Last year saw more than two million major cyberattacks strike businesses across the world.
The latest figures by the Internet Society’s Online Trust Alliance claim that these assaults cost organisations more than $45 billion in losses globally.
As usual, the most popular type of attack was email credential theft, followed by cryptojacking (malware which mines cryptocurrency on the victim machine, without the victim knowing).
The report argues that hackers are getting more sophisticated and harder to counter, but also adds that many attacks could have been prevented with proper cybersecurity solutions set up.
Jeff Wilbur, technical director of the alliance, said the report's estimates are conservative because many attacks are not reported.
"The financial impact of cybercrime is up significantly and cyber criminals are becoming more skilled at profiting from their attacks," Wilbur said.
Ransomware had cost $8 billion, a 60 per cent increase in cost, despite this type of attack dropping 20 per cent in the number of attacks.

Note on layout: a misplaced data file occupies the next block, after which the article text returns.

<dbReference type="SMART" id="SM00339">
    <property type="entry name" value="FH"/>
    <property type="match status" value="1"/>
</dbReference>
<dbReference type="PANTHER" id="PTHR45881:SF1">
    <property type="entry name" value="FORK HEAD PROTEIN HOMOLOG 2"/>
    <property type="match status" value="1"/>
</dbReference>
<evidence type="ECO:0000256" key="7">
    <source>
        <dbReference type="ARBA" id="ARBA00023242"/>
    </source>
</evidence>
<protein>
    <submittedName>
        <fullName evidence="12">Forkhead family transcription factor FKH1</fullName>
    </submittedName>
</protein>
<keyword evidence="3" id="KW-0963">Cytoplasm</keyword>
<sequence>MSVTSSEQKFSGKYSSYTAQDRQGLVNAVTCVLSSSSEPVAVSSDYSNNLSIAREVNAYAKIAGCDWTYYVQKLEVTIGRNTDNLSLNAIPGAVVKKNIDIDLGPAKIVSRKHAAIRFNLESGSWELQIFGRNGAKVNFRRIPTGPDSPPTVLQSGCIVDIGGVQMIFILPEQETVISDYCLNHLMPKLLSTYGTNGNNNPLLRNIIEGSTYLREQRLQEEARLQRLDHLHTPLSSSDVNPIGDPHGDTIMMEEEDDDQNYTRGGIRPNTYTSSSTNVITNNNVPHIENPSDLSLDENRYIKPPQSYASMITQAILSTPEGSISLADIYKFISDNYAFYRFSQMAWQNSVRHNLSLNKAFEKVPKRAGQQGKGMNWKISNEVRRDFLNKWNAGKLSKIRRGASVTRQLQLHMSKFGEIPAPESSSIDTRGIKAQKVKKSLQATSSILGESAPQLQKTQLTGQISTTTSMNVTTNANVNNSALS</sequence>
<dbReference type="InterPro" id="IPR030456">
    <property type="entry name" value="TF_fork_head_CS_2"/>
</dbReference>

Phishing, or business email compromise (BEC) resulted in $1.3 billion in losses.
Wilbur said that in some instances, the attackers are very skilful. However, in the majority, hackers are counting on someone on the receiving end not being careful enough, clicking on a link or downloading a malicious attachment.
"The way they get in continues to be relatively constant," he said.
"You hear about super-sophisticated attacks and for the most part they are not that sophisticated. For the most part they could have been prevented."